This post originally ran on Truthdig contributor Juan Cole’s website.

Ron Huldai, the mayor of Tel Aviv, reacted with enormous sadness to Thursday’s terrorist attack on the Sarona Market restaurant district in Tel Aviv, which left 4 dead, committed by a teenagers from the Occupied Palestinian West Bank. But he then went on to put the attack in context. This kind of violence, he said, results from the Israeli Occupation, a Peculiar Institution unlike any other in the world.

Huldai said,

““We, as a state, are the only ones in the world with another people living among us under our occupation, denying them any civil rights . . . The problem is that when there is no terrorism, no one talks about [the occupation] . . .Nobody has the guts to take a step towards trying to make some kind of [final status] arrangement. We are 49 years into an occupation that I was a participant in, and I recognize the reality and know that leaders with courage just say things.”

Contextualizing is forbidden by the Zionist right wing, which maintains that all violence against Jews is the result of mindless Antisemitism and to attempt to explain such attacks is to condone them. This kind of argumentation from the Right is of course essentially fascist, since it forbids reasoning and demands acquiescence to a nationalist imperative; it also demonizes all Others and exalts the ethnicity of the Self as innocent suffering martyr.

[Deputy] Defense Minister Eli Ben-Dahan rebuked Huldai, saying “I want to remind him that there was terrorism here 100 years ago, and in 1929 Jews were murdered [in a massacre in Hebron] and there was no State of Israel. There wasn’t even an ‘occupation.’”

Ben-Dahan’s remark is so inaccurate as to be delusional. Palestine was occupied by the British Empire at the end of World War I and ruled by London until 1948. The Palestinians were under occupation. Moreover, in 1917 just before that occupation began, the British government in its notorious colonial Balfour Declaration promised to create a homeland for Jews in the midst of Palestine. The hundreds of thousands of Palestinians were not consulted by the British about this plan for bringing in thousands of foreign immigrants (just as French colonial authorities did not consult the Algerians about bringing in colonists from Malta, Italy and elsewhere, and from southern France). Attacks on Jews in Palestine during the British Mandate were in fact a protest against occupation (sometimes they had economic motives). What the Palestinians could not imagine is that the British and the Jewish immigrants would deprive them of their country entirely (a country promised by the League of Nations and the 1939 British white paper) and turn them into stateless refugees, i.e. into flotsam on the waves of history rather than human beings with rights.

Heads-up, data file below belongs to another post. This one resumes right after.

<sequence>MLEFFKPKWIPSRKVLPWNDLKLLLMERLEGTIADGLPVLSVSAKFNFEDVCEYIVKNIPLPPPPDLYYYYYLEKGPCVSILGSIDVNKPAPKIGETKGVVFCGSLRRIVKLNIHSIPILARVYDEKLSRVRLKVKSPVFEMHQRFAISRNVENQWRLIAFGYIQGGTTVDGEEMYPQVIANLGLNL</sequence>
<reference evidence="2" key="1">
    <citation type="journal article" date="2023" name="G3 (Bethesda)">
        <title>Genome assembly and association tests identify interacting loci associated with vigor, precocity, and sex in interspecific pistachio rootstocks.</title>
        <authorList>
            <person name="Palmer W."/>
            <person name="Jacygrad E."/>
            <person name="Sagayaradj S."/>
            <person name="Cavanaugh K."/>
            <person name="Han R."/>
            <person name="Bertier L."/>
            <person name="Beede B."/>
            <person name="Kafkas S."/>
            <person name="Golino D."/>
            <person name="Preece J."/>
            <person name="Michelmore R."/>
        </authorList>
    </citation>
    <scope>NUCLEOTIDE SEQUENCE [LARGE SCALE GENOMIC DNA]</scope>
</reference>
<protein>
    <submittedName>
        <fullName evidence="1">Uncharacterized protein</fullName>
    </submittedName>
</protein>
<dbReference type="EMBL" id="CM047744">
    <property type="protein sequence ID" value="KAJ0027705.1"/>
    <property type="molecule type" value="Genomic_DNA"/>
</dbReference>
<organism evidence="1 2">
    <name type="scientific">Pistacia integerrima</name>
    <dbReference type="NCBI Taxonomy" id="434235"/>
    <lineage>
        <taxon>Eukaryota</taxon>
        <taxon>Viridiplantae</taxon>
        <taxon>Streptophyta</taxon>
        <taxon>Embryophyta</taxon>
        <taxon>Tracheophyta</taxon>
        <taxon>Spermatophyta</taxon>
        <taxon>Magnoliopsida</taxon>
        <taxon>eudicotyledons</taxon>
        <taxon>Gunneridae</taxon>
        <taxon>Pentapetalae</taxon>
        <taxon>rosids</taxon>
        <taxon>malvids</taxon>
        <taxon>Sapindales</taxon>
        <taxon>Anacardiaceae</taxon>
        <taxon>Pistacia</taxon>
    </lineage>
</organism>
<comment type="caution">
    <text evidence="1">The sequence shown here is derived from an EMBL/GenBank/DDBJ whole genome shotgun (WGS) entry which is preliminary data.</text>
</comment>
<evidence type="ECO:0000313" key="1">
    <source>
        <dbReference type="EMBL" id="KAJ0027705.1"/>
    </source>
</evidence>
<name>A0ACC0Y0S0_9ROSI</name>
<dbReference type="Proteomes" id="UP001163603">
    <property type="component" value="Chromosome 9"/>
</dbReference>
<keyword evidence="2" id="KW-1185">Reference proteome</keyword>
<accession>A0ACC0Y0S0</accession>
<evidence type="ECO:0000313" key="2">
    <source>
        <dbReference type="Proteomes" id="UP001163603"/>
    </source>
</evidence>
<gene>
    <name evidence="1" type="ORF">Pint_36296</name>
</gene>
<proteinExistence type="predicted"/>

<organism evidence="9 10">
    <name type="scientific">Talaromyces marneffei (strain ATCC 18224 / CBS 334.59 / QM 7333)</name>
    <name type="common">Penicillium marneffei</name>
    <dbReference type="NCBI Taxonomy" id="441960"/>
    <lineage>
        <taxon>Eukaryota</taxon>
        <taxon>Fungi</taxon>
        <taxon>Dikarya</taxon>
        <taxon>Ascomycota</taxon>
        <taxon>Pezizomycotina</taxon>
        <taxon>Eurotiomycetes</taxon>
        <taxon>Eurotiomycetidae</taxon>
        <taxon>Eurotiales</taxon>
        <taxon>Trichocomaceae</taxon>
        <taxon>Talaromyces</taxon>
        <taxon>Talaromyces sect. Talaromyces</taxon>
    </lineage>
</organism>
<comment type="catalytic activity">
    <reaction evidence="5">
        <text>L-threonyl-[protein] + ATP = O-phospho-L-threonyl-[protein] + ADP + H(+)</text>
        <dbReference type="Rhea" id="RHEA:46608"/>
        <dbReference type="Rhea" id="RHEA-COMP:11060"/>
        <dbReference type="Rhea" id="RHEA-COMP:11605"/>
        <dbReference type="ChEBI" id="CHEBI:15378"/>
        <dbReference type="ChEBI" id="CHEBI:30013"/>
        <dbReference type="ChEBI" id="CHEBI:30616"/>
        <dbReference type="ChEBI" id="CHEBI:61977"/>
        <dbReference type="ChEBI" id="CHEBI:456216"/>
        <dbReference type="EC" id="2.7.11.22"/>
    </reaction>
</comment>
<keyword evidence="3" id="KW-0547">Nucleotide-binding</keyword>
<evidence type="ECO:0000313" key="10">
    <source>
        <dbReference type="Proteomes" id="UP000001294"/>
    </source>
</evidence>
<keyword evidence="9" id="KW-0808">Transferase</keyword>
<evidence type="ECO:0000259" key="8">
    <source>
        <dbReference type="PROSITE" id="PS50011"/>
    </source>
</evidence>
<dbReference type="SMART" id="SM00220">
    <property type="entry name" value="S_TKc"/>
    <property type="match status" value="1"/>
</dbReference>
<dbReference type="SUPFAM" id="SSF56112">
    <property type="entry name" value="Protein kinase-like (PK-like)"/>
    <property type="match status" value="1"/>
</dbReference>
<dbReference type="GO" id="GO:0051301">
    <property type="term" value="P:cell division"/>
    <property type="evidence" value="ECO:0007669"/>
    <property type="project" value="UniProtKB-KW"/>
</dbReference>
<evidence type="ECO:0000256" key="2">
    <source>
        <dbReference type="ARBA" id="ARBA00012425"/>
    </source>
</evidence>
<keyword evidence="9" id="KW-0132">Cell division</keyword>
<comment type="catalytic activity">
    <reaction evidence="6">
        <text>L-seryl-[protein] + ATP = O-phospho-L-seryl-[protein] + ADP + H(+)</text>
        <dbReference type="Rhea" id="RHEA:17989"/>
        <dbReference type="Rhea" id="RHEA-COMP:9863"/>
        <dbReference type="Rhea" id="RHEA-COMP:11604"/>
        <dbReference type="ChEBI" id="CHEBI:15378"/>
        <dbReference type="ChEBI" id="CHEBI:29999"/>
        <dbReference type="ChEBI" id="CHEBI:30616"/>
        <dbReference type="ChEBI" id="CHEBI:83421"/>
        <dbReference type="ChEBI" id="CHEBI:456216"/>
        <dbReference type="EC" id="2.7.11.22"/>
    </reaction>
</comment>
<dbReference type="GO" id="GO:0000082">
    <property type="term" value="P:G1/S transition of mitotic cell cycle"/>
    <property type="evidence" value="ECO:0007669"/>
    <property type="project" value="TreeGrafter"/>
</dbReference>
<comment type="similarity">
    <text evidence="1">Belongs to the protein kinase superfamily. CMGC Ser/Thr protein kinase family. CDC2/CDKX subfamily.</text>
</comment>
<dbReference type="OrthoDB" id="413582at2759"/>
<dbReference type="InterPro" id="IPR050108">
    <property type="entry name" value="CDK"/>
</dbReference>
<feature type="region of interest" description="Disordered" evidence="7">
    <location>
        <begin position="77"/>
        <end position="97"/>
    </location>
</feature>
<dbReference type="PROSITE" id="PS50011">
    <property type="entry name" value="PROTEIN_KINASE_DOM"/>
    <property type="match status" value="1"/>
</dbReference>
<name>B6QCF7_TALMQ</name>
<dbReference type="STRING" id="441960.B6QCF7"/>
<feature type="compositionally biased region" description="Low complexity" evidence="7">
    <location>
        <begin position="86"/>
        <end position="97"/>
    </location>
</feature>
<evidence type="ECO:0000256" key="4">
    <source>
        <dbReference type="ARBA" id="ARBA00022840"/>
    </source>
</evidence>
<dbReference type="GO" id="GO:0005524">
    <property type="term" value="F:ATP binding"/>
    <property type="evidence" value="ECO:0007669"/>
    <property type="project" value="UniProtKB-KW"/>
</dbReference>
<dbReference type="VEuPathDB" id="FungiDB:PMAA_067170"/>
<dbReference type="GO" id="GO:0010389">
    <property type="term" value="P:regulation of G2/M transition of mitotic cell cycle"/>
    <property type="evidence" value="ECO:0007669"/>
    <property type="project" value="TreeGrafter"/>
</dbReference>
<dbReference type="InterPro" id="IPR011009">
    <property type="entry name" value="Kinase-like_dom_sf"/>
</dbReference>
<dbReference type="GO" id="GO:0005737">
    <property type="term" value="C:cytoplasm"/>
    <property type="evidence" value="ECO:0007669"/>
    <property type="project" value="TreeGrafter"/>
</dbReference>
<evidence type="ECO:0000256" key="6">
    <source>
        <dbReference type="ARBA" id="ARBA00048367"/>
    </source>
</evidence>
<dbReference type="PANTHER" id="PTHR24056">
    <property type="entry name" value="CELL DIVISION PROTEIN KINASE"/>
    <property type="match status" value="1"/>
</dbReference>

As for Huldai’s assertiion, it is clear-eyed and correct.

Some will object that there are other instances besides Israel/Palestine of one people oppressing another. They will instance Kurds in Turkey or Tibetans in China or Western Saharans in Morocco. But in each of these cases, the group maintaining that it is oppressed has been given citizenship in the state. It may not want that citizenship. But it has it, and all the rights that come with it.

It is a very different matter to have an ethnicity within a state that feels disadvantaged than to have a large group of people who have been ethnically cleansed from their original homes and stripped of all nationality, and left stateless.